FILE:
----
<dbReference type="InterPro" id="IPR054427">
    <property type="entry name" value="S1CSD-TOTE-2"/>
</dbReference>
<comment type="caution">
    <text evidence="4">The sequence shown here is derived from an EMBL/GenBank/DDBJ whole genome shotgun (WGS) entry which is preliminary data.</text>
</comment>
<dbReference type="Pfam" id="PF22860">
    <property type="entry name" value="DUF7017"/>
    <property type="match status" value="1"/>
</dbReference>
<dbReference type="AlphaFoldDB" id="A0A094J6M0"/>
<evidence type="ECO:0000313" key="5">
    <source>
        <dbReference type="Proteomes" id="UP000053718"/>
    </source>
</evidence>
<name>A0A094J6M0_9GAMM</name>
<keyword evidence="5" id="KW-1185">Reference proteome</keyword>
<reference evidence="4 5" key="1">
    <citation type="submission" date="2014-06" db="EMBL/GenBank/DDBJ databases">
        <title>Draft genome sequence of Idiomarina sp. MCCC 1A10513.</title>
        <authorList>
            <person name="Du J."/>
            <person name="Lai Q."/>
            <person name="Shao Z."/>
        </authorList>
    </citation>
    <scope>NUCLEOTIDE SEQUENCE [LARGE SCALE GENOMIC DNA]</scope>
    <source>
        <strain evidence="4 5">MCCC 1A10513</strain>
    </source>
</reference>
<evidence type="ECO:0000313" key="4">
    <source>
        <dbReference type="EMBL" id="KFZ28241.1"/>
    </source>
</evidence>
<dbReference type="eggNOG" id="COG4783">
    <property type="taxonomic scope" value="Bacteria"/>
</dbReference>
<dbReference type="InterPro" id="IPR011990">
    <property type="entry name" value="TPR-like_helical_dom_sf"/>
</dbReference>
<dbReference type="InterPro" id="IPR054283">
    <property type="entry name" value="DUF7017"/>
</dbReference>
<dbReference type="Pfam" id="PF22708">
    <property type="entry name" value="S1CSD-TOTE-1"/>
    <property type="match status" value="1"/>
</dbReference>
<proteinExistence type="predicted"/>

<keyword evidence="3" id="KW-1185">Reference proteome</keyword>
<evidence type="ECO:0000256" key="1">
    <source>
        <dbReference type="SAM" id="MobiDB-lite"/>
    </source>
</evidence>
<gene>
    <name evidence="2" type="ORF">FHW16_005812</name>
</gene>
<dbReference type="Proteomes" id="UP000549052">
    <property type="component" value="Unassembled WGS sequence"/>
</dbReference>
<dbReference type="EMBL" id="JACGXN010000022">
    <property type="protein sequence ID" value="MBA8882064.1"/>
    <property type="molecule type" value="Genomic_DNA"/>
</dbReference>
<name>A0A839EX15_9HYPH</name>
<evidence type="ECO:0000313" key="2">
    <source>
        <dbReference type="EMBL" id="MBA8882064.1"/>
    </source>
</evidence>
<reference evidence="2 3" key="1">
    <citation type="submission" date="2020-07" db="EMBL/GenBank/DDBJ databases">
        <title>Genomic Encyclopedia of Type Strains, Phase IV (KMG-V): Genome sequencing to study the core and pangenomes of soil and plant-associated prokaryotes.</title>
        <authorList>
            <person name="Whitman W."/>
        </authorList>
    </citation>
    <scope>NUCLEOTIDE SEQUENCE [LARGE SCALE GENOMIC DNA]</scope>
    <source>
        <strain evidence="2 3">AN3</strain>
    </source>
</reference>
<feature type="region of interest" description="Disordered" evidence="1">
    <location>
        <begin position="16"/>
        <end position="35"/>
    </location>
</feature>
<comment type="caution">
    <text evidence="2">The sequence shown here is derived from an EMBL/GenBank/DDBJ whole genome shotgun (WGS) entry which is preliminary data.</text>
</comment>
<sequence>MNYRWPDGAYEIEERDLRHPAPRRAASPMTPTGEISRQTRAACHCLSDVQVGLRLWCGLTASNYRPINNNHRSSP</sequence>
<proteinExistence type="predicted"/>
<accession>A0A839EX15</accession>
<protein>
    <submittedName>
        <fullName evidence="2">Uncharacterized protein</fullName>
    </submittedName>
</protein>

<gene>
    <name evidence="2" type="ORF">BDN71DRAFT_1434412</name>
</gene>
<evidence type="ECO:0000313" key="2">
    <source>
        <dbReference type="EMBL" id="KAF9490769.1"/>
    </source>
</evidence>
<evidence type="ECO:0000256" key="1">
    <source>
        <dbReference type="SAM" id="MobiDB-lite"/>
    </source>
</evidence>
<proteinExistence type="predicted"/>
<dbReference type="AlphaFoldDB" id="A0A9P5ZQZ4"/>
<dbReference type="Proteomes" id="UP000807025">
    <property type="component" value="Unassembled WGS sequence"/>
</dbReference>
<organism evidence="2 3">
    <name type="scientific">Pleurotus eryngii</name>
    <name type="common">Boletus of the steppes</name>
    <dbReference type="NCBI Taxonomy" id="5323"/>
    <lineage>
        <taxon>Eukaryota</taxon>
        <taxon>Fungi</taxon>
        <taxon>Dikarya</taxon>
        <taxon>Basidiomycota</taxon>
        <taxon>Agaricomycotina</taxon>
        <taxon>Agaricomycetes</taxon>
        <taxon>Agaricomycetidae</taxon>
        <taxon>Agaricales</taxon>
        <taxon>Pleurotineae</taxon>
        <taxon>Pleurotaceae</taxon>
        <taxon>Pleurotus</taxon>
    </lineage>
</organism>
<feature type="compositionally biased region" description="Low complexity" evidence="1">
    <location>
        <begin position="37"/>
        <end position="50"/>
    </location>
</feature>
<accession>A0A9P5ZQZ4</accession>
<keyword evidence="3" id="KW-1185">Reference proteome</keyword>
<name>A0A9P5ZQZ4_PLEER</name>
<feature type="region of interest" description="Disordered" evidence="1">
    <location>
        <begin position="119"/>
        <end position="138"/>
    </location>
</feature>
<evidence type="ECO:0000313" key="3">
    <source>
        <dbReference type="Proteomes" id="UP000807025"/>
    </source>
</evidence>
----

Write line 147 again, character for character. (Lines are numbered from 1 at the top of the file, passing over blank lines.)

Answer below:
<name>A0A9P5ZQZ4_PLEER</name>